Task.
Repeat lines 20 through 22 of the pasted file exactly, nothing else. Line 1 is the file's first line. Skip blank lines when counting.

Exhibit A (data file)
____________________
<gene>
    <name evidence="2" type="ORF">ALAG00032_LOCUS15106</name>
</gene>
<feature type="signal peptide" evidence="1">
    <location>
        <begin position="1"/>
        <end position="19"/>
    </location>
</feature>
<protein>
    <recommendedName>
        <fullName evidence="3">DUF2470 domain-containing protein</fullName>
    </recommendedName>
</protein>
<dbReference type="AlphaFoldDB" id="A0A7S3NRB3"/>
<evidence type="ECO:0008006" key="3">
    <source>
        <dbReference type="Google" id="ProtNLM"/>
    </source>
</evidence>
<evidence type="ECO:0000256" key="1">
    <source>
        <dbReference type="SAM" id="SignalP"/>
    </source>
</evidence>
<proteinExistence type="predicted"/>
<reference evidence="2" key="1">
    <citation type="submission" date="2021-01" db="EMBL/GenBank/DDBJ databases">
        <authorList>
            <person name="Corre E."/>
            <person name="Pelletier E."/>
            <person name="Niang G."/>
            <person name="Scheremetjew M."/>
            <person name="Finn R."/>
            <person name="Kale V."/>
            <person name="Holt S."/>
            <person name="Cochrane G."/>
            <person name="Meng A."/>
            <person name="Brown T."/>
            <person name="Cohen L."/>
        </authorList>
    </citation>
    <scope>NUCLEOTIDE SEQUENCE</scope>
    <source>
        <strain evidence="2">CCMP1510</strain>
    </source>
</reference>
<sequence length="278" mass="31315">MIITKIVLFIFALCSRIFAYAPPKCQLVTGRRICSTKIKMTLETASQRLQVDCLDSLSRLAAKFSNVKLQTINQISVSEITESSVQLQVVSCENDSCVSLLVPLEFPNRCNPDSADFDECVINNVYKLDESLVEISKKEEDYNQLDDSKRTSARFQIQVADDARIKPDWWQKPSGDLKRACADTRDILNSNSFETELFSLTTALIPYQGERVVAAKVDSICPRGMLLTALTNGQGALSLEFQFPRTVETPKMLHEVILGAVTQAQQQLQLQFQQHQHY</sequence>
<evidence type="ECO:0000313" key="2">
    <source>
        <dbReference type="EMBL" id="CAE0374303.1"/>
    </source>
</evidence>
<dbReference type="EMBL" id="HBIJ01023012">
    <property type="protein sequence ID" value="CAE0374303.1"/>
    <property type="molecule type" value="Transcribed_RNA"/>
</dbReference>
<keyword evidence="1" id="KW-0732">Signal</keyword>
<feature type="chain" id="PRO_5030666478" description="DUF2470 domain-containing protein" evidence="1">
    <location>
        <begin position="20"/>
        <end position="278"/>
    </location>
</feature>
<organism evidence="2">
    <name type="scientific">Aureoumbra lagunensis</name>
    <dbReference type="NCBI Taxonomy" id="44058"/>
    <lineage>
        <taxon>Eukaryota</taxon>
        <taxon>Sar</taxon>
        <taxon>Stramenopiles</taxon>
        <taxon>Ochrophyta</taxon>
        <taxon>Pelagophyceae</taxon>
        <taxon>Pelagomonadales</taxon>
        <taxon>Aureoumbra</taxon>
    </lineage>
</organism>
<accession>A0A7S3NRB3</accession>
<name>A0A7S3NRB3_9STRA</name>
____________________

</evidence>
<evidence type="ECO:0000256" key="1">
    <source>